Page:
Ah, blessed respite. It is late, and I am burning a clandestine candle to write this, but I must chronicle what I was witness to. Last night, after I had left to go outside and pray, I saw Juliet leave whom Romeo followed a few minutes later. I decided to follow him, just to bless my eyes with the view of him one last time. But then I realized that he was heading toward the Capulet orchard. I hid in an alley as his drunken friend s passed by, searching for him. I felt a deep desire to call out the location of their evader, yet I was too frightened by the drunkenness of his companions. I regretfully followed Romeo to the orchard and, unladylike, clambered over their wall. I was aghast at the shameful state of undress that he observed Juliet in on her balcony. Even worse so was the fact that they not only spoke to one another, but also exchanged promises for wedding vows! And I was offended by their vulgar displays of affection, which actually included kissing. I cannot write anymore, lest I disgust myself too much for sleeping. Damn Romeo, for bewitching me and then my cousin! He shall pay.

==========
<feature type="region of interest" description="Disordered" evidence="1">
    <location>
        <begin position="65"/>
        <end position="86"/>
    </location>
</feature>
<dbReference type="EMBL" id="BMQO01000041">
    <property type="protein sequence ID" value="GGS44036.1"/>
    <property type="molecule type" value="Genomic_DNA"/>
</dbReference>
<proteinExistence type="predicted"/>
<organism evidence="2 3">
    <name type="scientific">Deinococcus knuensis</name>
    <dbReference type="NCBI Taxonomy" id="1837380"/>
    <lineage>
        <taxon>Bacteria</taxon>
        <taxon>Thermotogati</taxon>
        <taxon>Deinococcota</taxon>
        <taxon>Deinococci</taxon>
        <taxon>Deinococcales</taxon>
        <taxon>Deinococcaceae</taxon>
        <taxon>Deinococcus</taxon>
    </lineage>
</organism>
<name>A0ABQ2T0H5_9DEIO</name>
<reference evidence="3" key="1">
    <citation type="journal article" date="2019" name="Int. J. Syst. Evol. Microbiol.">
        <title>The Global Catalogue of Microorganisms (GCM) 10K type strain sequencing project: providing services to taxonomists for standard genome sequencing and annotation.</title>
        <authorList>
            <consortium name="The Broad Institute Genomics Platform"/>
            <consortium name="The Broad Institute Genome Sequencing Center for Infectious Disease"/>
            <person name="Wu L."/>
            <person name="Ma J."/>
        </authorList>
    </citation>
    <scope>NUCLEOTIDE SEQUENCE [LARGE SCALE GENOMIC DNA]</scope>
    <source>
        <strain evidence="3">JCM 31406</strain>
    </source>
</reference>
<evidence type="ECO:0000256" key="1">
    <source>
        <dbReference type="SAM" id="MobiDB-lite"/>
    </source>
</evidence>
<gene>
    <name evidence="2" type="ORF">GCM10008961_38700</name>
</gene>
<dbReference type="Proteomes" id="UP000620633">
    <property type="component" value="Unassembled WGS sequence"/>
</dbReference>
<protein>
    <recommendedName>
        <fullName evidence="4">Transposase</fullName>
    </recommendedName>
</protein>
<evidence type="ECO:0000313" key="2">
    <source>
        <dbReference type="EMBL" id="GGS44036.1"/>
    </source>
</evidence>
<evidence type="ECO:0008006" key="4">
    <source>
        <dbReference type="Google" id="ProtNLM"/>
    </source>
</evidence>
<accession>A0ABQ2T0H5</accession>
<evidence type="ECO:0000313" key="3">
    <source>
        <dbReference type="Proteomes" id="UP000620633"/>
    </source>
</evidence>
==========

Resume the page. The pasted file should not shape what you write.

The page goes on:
I have completely lost all respect for my cousin. She is known for being flighty and insubstantial, but she goes so far as to disgrace the family name by taking marriage vows when not given blessings form the parents. Yes, I wrote correctly, my cousin is married. To Romeo. It is still sinking in how she could be so defiant against Lord and Lady. I had gotten shrift for confessional early this morning, for I wish for a time of peace to repent. As I sat there in the pew, I must shamefully admit I fell asleep, slipping unto the floor, hiding me from view. Later, how much later I know naught, I was awoken to the sound of footsteps. Afraid of being caught napping under the eyes of our Lord, I shrunk back down into my hiding place. From there I witnessed my fool-hardy cousin and that evil, evil man put themselves before the Lord and take their marriage vows, in the same place I took my chastity vows not a fortnight before. That evil Romeo has done naught but corrupt my cousin and place her in the hands of the Devil himself. I am quite convinced that he is in the league of evil with the Devil himself, to further himself. Oh thank the Lord, in all his mercy, for strengthening me when I was to fall to his will, lest I be made another Juliet. I know now, He has purpose for me, and that is to be in the battle of dark against light, with Romeo as the spreading darkness.